Microsoft Visual Studio 11 embraces DevOps

The next version of Visual Studio will include a number of new tools to bring together developers and administrators

Sensing the growing interest in DevOps, Microsoft will incorporate a number of new tools in its next edition of Visual Studio that will allow developers to work more closely with operations personnel.

Microsoft revealed these features in a Thursday webcast introducing the next version of the company's IDE (Integrated Developer Environment), Visual Studio 2011. The company will release a beta of Visual Studio 11 on Feb. 29, along with a beta of version 4.5 of the .Net framework.

"If you are working in a team environment, we will provide you with a set of tools to work in a highly productive and agile way," said Soma Somasegar, Microsoft corporate vice president of the development division, in an interview following the presentation.

Historically, developers have had problems getting "actionable feedback" from operations staff about the programs that the developers created, said Jason Zander, Microsoft corporate vice president for Visual Studio, during the presentation. DevOps aims to solve this communication problem. It is an organizational philosophy and a set of customs for getting the two groups to work more closely together, so software can be rolled out more quickly and with fewer bugs.

An arbitrary wall "exists between the development community and the operations community in any enterprise," Somasegar said, noting that this divide has grown over the last 30 years.

"The development team takes the requirements and builds the application. Once they are finished, they throw it over the wall for the operations community to deploy. That's fine if everything goes well, but if there is a problem [operations staff] is stuck," Somasegar said.

The developers often have to re-create the problem on their own, often using only vague information from the operations staff. Very few tools exist that allow operators to communicate issues to the developers in a way that the developers find useful. Microsoft has developed a number of new features and extensions for Visual Studio 2011 that will help the two parties work more closely together, Somasegar said.

One feature is a bridge to Microsoft System Center 2012, a management tool used by operators or system administrators. When a program crashes, System Center's Operation Manager collects a set of diagnostic information, such as a stack trace, that can be used by the developer to pinpoint the bug. With a click of a mouse from within System Center, the administrator can pipe that information directly over to the developer.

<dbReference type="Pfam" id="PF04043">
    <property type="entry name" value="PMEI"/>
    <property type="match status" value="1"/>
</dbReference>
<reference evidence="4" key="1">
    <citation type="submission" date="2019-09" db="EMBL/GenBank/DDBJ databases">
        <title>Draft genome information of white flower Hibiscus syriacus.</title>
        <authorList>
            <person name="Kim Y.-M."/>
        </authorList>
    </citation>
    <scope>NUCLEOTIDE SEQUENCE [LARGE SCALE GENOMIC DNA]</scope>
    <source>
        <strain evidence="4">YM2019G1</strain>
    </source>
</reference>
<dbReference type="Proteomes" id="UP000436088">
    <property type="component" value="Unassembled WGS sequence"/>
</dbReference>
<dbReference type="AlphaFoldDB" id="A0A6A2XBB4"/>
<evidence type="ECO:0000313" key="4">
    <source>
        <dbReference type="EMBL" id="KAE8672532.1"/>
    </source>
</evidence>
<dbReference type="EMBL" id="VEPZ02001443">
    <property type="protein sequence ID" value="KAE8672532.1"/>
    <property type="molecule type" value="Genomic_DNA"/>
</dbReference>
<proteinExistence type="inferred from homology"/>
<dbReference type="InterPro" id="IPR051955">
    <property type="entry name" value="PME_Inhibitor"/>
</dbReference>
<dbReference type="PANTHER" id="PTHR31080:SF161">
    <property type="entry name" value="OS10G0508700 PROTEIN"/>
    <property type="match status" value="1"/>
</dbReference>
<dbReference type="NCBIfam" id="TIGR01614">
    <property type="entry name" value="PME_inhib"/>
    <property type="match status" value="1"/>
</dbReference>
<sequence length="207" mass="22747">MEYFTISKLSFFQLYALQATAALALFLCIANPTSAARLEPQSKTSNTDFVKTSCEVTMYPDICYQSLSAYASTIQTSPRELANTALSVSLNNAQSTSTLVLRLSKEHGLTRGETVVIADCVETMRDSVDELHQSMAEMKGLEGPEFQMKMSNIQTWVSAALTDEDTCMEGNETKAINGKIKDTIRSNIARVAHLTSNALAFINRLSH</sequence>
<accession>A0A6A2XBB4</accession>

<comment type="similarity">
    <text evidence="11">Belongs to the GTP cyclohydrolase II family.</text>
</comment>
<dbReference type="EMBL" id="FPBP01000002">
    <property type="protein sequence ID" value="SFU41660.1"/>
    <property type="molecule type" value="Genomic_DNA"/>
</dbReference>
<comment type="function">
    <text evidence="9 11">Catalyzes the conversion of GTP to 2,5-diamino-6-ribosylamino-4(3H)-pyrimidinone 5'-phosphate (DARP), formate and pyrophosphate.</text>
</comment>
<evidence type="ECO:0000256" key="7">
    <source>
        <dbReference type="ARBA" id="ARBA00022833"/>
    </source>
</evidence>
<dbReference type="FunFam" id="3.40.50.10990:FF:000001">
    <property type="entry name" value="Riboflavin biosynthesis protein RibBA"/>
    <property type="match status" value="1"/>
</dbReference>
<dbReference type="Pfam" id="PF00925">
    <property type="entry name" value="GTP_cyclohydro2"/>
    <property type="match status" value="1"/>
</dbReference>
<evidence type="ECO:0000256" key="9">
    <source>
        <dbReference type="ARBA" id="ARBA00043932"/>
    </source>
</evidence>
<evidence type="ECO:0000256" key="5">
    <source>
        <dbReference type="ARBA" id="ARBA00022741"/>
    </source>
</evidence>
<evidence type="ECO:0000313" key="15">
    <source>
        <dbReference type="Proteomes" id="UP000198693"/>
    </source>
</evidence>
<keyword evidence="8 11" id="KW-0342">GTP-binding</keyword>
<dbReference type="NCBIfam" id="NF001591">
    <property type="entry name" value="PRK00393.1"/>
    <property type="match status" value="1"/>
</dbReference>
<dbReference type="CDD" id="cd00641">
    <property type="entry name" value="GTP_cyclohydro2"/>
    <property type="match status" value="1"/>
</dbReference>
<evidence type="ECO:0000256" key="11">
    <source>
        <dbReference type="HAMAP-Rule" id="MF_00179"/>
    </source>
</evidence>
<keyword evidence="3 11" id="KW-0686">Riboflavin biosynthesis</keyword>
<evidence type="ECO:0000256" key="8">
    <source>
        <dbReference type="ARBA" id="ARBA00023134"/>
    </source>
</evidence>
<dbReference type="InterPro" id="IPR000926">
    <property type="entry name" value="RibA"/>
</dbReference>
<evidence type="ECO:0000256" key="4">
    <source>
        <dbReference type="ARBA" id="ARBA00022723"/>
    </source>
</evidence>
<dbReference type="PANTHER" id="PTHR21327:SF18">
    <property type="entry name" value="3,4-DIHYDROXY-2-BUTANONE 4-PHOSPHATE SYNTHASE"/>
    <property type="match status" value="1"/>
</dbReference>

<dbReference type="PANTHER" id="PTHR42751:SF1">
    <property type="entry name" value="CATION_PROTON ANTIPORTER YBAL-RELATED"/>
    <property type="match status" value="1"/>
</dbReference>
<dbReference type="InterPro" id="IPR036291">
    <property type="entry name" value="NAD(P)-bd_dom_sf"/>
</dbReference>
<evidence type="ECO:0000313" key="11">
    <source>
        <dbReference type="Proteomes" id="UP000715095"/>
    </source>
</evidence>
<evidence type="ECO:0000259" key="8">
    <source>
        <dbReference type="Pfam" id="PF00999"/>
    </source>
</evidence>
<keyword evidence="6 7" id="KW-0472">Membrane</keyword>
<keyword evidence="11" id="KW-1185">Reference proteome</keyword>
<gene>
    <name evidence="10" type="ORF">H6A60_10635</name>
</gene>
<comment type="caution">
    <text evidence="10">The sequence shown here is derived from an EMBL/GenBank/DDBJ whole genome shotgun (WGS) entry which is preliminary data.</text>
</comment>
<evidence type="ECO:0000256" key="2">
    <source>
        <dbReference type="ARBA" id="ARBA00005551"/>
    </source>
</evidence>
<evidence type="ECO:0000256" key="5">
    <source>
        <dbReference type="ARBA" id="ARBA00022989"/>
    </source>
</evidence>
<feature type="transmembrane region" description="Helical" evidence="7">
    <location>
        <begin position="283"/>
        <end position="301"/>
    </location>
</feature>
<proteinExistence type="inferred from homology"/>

"That allows the operations person to work in the tool they know, which is System Center, and allows the developer to work in the tool they know, which is Visual Studio. The ops person doesn't have to figure out what a call stack is or how the software was written," Zander said.

Another new DevOps tool is a new version of Visual Studio's IntelliTrace for operations. IntelliTrace is a live debugging aid introduced in the Ultimate edition of Visual Studio 2010. Previously, IntelliTrace could only be used from within Visual Studio. This version of Visual Studio, however, includes IntelliTrace agents that can be planted with the operational program itself. So when a program crashes on a production server, a summary of actions leading up to that crash can be captured even if Visual Studio is not on the server, Somasegar said.

Such agents would be particularly useful in debugging hard-to-find problems, ones that could cause a program to crash only after working fine for days, weeks or months. After a crash, an administrator can use Microsoft PowerShell to start IntelliTrace, which then can generate a trace log around the program crash. The resulting file then can be analyzed by developers in Visual Studio.

In addition to espousing the DevOps philosophy, Microsoft itself has been using DevOps techniques itself to help build Visual Studio itself, Somasegar said. For the past year, about 3,000 Microsoft developers have been using Visual Studio 2011 as the IDE to finish their work on Visual Studio 2011. This allows developers to understand on a first-hand basis what features and performance improvements that the IDE still needs.

"Our own people are some of our harshest critics. They make it very clear when something is not working. That feedback is helpful in prioritizing issues, " Somasegar said.

Along with the beta release of Visual Studio 2011, Microsoft also announced that it will be releasing a free Express edition of Team Foundation Server, Microsoft's code management software. The express edition is designed for small development teams of around five participants or so.

Microsoft did not divulge the final release date for Visual Studio 2011, though it is widely expected to occur sometime this year. The new version will feature a simpler user interface, as well as support for building Windows 8 Metro applications.

Joab Jackson covers enterprise software and general technology breaking news for The IDG News Service. Follow Joab on Twitter at @Joab_Jackson. Joab's e-mail address is

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